Having recently moved across town, I received the standard Post Office confirmation of address forwarding, complete with an envelope stuffed with coupons. One said coupon was for 10% off a single item at Best Buy. This prompted me to start looking at graphics cards again.
Spoiler alert: graphics cards are still stupidly expensive.
Or maybe not. Maybe they have always been around $300 for the upper bound of reasonableness. All that I know is that I’ve been staring at the GTX 970 series for months and the prices never seem to budge. It’s not even a matter of whether I could afford the card, it’s the principle of refusing to voluntarily pay MSRP for anything. That and the fact that I don’t need an upgraded graphics card to play any of the hundreds of games still sitting unused in my Steam library.
But… well, I’d kinda like to play GTA5 and Witcher 3, you know? My present rig is about four years old now, so in the scheme of things perhaps an upgrade is overdue. About the only modification I’ve done over the years is replacing the boot SSD after it died a few months ago.
Still, without a price drop, I don’t know if I’m going to do it. I’m not a #PCMasterRace powergamer that needs everything on Ultra; I just want to play relevant games at 60 FPS and 1080p. And honestly, it’s even harder to justify a card upgrade for just two games. I mean, the rest of my library will look better too, but… yeah. I dunno.
I will not be playing Warlords of Draenor… today. Or tomorrow, most likely.
As someone inbetween games and experiencing some ennui besides, the pull of an expansion to an MMO I actually enjoyed playing is quite strong. This is despite, or perhaps in spite of, the fact I do not believe I have any interest in learning the songs and dances of new dungeons/raids. I do not want to force strangers to carry me through boss fights and I don’t want to spend time watching videos beforehand, so… yeah. Bit of a Catch-22 there.
I do miss WoW PvP something fierce though. As an Alliance character I really shouldn’t, but as I may have mentioned before, I can derive pleasure from even a brutal loss as long as I get the opportunity to be annoying to the enemy for X amount of time. There was one WSG match I still remember in which two guys chased my shaman healer across the map for the entire 15 minute duration; this was sometime around when Ghost Wolf was changed so shaman couldn’t be snared below 100%, I believe. We lost 0-3, but they couldn’t kill me so I felt like a winner anyway.
In any case, my present gameplan is to bide my time with a mountain of readily available distractions and wait for the first Warlords price drop. It seems rather unlikely to occur over Black Friday, but stranger things have happened.
A friend even offered to buy me the box, but that isn’t the point here. “It’s not about the money, it’s about sending a message” and all that. Or it’s simply some kind of personal neurosis that expresses itself in wanting to avoid full retail price at all costs. Either/or.
Way back in August 2011, I wrote about a CNN article that stated only 10-20% of people who play a videogame end up finishing it. Some of the industry experts interviewed stated that this metric was behind the rise of shorter campaigns, a heavier focus on DLC, and so on. After all, if it takes 100 developers a year and a half to produce six hours of gameplay, why would they spend even more time/money on extending that out when 80%+ of their customers aren’t going to see it anyway?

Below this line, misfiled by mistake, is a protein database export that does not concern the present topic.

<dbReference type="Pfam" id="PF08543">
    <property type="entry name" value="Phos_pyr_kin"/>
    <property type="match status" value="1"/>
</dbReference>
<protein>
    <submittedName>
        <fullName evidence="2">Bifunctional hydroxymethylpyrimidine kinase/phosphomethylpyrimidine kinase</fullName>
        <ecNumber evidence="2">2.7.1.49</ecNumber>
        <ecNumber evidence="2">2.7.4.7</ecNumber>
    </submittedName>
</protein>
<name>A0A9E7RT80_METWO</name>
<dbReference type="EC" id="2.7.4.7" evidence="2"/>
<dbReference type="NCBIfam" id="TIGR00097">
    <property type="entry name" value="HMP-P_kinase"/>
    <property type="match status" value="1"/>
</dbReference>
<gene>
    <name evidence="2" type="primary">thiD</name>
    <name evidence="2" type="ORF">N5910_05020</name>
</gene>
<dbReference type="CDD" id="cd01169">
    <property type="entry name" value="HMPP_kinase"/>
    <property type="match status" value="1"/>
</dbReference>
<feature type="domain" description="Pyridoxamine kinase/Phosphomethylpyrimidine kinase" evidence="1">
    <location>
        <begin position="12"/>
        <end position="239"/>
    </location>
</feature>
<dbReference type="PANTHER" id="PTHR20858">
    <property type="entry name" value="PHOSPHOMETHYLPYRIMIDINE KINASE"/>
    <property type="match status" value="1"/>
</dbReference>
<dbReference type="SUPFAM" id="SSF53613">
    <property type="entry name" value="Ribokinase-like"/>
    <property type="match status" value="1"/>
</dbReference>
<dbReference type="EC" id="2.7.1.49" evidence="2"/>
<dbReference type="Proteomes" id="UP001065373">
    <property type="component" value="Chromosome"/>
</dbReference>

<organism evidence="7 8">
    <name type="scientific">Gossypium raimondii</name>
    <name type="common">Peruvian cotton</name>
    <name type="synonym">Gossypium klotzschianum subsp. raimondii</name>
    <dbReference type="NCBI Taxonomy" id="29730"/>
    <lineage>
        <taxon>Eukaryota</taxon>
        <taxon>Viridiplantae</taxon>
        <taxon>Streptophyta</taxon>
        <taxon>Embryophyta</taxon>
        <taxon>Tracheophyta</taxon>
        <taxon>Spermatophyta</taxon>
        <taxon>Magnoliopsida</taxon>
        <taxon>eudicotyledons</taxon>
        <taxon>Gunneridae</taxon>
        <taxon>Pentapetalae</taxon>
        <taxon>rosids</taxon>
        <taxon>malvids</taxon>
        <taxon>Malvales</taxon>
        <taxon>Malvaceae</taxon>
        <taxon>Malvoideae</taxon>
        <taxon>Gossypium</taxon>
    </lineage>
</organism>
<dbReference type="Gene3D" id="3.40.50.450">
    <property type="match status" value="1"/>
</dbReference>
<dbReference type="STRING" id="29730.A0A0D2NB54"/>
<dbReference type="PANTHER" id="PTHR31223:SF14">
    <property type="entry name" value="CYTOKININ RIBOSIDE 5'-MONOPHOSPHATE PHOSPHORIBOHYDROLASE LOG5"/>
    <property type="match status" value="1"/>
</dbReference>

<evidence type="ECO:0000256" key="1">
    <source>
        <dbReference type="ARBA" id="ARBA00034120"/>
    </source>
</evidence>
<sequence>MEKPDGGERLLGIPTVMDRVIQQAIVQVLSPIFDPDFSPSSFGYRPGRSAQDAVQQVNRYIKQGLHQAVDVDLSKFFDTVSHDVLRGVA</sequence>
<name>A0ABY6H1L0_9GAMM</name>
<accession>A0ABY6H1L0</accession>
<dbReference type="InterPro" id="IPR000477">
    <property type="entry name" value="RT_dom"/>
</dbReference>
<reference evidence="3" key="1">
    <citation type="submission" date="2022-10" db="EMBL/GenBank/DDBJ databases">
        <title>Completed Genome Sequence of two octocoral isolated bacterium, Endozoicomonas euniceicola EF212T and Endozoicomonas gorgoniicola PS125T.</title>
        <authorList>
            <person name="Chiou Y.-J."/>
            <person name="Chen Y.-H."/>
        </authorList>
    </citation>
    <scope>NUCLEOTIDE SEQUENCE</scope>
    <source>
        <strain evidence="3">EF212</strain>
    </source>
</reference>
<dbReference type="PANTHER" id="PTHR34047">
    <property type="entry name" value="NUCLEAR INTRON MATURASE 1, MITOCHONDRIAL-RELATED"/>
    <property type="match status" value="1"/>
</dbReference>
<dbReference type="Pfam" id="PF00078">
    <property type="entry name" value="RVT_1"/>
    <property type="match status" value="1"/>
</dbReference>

Almost three years later, the completion rate has increased to about 30%.
There are caveats galore, of course. First, that series of infographics is damn ugly. Second, the research methodology is simply looking at Steam achievements, so it’s tough to say whether or not it’s representative of gamers as a whole (not that it’s claiming to be).
Third, and most amusingly, this research looks at and includes people who own the game and have yet to turn it on even once. It’s amusing because this isn’t as crazy as it sounds given Steam sales (and Humble Bundle, etc). But it’s still rather surprising for some games when you actually dig into Steam achievements on your own. For example:
I know Borderlands 2 was a part of a good Steam sale a few months back, but I’m pretty sure it didn’t end up on any bundle sites. In which case 24% of the people who own the game haven’t completed the very first quest, which is literally pressing E twice.
Of course, when I ran my Steam ID through this website, it indicated that out of the 385 games I own, I haven’t played 63% of them. In my defense… err… uh… I buy a lot of Humble Bundle-esque sales. And Steam didn’t track stats for some of those games I did play a long while ago, like Half-Life and Counter-Strike.
Incidentally, this is a major reason why I hate purchasing things at full MSRP. It is not really that $59.99 is some kind of insurmountable obstacle, but the reality for me is that I have enough games on Steam to last me until the heat death of the universe, and thus it’s difficult to justify purchasing more when I can reasonably wait for a price drop. And even when it’s something cheaper like Banished ($19.99) or Starbound ($14.99), it still doesn’t make a whole lot of sense to me; I can just work on the backlog and save a few bucks later.
In any case, it’s heartening to know that the nightmare scenario of three years ago hasn’t occurred (yet?), and that it appears as though the indie side of things can prop up a lot of the longer-game space AAA has vacated. Still, as someone who endeavors to finish every game that I start even beyond the point of fun, this infographic is a sobering example that I might be well out of my mind.